Answer: E.

If its given that x^2<x^3 then since x^2>0 then we can reduce by it and write x>1;

But if its given that x>x^3 then since we don't know the sign of x then we can not reduce by it and should rewrite: x(x^2-1)<0 --> (x+1)x(x-1)<0 --> x<-1 or 0<x<1.

Re: In this exponent problem P > Q ???? [#permalink]

Show Tags

23 Feb 2012, 02:48

Expert's post

devinawilliam83 wrote:

if x^2 >x^3 : we write x^2-x^3 >0 ie we subtract and dont divide in this case we are dividinge is that right?

If the variable is given to be non zero, you can divide in an equation and if you also know the sign of the variable, you can divide in an inequality too. (and adjust the inequality according to the sign of the variable)

e.g. \(x^3 = x\). What values can x take? x can be 0 so we don't divide. \(x^3 - x = 0\) \(x(x^2 - 1) = 0\) \(x = 0, 1, -1\)

Here, if you forget about 0 and divide by x, you get x^2 = 1 so x = +1 or -1. You lose out one solution: x = 0

But in case you have \(x^3 = x\). What values can x take if x is non zero? Now you can divide and you will get x = 1 or -1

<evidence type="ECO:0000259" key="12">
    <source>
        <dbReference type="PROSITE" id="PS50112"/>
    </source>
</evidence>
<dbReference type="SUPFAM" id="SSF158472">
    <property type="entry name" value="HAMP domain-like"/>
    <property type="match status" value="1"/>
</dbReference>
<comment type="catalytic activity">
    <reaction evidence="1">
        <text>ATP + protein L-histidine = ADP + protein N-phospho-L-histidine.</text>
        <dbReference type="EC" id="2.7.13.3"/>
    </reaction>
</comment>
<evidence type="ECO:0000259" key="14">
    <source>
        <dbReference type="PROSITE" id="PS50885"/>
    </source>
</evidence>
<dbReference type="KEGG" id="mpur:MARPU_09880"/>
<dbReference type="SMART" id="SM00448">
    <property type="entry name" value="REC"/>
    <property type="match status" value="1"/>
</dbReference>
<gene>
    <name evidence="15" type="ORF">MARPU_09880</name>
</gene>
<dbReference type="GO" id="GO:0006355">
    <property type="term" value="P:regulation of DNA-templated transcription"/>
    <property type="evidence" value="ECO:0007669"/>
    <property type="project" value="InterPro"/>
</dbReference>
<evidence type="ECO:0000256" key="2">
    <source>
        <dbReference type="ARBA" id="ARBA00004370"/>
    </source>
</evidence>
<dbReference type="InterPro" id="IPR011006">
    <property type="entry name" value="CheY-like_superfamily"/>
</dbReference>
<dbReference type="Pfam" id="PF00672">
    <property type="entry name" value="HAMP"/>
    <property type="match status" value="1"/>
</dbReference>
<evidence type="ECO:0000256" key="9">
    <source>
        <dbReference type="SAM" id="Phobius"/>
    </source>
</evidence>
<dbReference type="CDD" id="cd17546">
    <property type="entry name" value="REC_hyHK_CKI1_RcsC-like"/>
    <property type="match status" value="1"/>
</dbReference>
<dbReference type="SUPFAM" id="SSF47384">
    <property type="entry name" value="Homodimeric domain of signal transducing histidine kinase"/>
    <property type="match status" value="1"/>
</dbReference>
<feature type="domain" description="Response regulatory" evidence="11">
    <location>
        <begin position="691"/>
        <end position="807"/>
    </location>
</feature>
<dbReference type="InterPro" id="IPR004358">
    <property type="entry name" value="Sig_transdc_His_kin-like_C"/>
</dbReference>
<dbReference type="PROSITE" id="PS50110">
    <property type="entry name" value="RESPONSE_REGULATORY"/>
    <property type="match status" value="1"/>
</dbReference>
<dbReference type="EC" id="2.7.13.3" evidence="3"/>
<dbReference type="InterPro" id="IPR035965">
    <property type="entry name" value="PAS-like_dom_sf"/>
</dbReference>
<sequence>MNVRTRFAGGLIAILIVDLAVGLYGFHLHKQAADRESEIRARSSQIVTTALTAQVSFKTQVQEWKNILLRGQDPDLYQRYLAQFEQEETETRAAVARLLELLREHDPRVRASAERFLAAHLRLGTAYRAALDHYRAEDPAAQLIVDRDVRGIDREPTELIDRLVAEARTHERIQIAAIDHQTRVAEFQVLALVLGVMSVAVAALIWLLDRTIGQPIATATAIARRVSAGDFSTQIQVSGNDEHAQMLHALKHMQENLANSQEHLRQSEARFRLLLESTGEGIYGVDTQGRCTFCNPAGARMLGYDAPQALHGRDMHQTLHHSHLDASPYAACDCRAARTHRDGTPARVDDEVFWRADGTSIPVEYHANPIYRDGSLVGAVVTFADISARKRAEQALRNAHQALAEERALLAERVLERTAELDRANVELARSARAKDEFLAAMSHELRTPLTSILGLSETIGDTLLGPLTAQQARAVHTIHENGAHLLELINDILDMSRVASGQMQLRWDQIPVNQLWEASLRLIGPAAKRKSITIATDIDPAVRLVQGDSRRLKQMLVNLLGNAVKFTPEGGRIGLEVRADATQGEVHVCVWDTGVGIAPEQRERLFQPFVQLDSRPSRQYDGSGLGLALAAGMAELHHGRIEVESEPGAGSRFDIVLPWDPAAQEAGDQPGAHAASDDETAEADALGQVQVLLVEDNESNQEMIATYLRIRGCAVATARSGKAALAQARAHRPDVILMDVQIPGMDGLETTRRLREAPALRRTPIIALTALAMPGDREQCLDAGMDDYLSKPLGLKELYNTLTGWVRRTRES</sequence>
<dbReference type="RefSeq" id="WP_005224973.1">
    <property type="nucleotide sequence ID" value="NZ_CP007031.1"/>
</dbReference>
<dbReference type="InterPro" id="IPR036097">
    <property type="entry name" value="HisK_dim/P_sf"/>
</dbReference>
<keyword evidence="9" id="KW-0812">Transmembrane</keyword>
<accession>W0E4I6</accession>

Similarly, say you have an inequality: \(x^2 > x^3\) If you divide by x^2 thinking it's non negative, you get the range x < 1 which is incorrect since you have to specify that 'x cannot be 0'. It holds for every value less than 1 other than 0. \(x^2 > x^3\) does not hold for x = 0.

So instead, you can choose to solve in two ways:

1. Take cases and use division: \(x^2 > x^3\) If \(x \neq 0\), we can divide. We get x < 1. If x = 0, the inequality does not hold. Hence, \(x \neq 0\) Answer: x < 1, \(x \neq 0\)

2. Subtract: x^3 - x^2 < 0 x^2 (x - 1) < 0 One of the terms must be negative and the other positive. Since x^2 cannot be negative, x - 1 must be negative (so x < 1) and x^2 must be positive so \(x \neq 0\) Answer: x < 1, \(x \neq 0\)

Either way, you will get the same answer (obviously!)

In this question, as Bunuel said, \(9^q\) must be positive. It cannot take value 0 or negative for any value of q so there are no complications at all. You can easily divide. _________________

Re: In this exponent problem P > Q ???? [#permalink]

Show Tags

23 Feb 2012, 02:54

Expert's post

VeritasPrepKarishma wrote:

devinawilliam83 wrote:

if x^2 >x^3 : we write x^2-x^3 >0 ie we subtract and dont divide in this case we are dividinge is that right?